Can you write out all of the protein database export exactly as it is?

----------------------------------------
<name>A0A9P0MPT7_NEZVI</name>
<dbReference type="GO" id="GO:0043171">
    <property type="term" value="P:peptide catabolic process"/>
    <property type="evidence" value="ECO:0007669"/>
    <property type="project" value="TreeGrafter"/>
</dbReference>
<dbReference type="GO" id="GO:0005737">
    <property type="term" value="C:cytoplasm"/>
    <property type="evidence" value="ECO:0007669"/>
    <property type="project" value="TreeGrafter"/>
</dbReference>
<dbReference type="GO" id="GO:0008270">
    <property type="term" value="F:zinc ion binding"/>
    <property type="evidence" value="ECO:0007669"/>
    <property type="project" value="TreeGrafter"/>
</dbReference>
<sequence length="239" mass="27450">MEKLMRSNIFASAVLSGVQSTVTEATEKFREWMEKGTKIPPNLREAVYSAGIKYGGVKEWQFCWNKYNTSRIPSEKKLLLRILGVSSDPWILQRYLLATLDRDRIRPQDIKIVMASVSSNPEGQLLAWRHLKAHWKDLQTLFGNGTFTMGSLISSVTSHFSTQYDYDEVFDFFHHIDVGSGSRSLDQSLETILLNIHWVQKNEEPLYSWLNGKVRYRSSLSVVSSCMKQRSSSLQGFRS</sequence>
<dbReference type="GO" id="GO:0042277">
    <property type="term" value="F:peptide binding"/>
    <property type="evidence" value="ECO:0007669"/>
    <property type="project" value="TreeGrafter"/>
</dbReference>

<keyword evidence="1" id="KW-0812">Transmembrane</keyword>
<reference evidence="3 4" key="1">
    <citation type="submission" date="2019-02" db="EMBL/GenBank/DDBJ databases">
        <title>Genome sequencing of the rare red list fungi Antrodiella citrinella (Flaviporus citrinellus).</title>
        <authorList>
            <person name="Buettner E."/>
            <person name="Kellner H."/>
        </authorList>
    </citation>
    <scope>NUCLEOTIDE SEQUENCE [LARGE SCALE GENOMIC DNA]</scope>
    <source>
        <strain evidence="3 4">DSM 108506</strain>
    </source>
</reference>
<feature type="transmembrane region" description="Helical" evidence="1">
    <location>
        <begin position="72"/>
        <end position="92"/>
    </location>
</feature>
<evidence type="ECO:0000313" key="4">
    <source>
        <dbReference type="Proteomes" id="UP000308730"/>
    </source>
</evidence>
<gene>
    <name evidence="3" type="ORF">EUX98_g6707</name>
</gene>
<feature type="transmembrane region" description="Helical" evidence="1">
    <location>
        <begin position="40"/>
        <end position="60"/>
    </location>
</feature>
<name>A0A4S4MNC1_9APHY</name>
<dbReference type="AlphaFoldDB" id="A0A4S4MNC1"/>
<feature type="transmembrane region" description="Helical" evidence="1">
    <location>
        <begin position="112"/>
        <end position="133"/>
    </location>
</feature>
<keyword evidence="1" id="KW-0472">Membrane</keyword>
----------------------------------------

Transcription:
<name>A0A9P0MPT7_NEZVI</name>
<dbReference type="GO" id="GO:0043171">
    <property type="term" value="P:peptide catabolic process"/>
    <property type="evidence" value="ECO:0007669"/>
    <property type="project" value="TreeGrafter"/>
</dbReference>
<dbReference type="GO" id="GO:0005737">
    <property type="term" value="C:cytoplasm"/>
    <property type="evidence" value="ECO:0007669"/>
    <property type="project" value="TreeGrafter"/>
</dbReference>
<dbReference type="GO" id="GO:0008270">
    <property type="term" value="F:zinc ion binding"/>
    <property type="evidence" value="ECO:0007669"/>
    <property type="project" value="TreeGrafter"/>
</dbReference>
<sequence length="239" mass="27450">MEKLMRSNIFASAVLSGVQSTVTEATEKFREWMEKGTKIPPNLREAVYSAGIKYGGVKEWQFCWNKYNTSRIPSEKKLLLRILGVSSDPWILQRYLLATLDRDRIRPQDIKIVMASVSSNPEGQLLAWRHLKAHWKDLQTLFGNGTFTMGSLISSVTSHFSTQYDYDEVFDFFHHIDVGSGSRSLDQSLETILLNIHWVQKNEEPLYSWLNGKVRYRSSLSVVSSCMKQRSSSLQGFRS</sequence>
<dbReference type="GO" id="GO:0042277">
    <property type="term" value="F:peptide binding"/>
    <property type="evidence" value="ECO:0007669"/>
    <property type="project" value="TreeGrafter"/>
</dbReference>

<keyword evidence="1" id="KW-0812">Transmembrane</keyword>
<reference evidence="3 4" key="1">
    <citation type="submission" date="2019-02" db="EMBL/GenBank/DDBJ databases">
        <title>Genome sequencing of the rare red list fungi Antrodiella citrinella (Flaviporus citrinellus).</title>
        <authorList>
            <person name="Buettner E."/>
            <person name="Kellner H."/>
        </authorList>
    </citation>
    <scope>NUCLEOTIDE SEQUENCE [LARGE SCALE GENOMIC DNA]</scope>
    <source>
        <strain evidence="3 4">DSM 108506</strain>
    </source>
</reference>
<feature type="transmembrane region" description="Helical" evidence="1">
    <location>
        <begin position="72"/>
        <end position="92"/>
    </location>
</feature>
<evidence type="ECO:0000313" key="4">
    <source>
        <dbReference type="Proteomes" id="UP000308730"/>
    </source>
</evidence>
<gene>
    <name evidence="3" type="ORF">EUX98_g6707</name>
</gene>
<feature type="transmembrane region" description="Helical" evidence="1">
    <location>
        <begin position="40"/>
        <end position="60"/>
    </location>
</feature>
<name>A0A4S4MNC1_9APHY</name>
<dbReference type="AlphaFoldDB" id="A0A4S4MNC1"/>
<feature type="transmembrane region" description="Helical" evidence="1">
    <location>
        <begin position="112"/>
        <end position="133"/>
    </location>
</feature>
<keyword evidence="1" id="KW-0472">Membrane</keyword>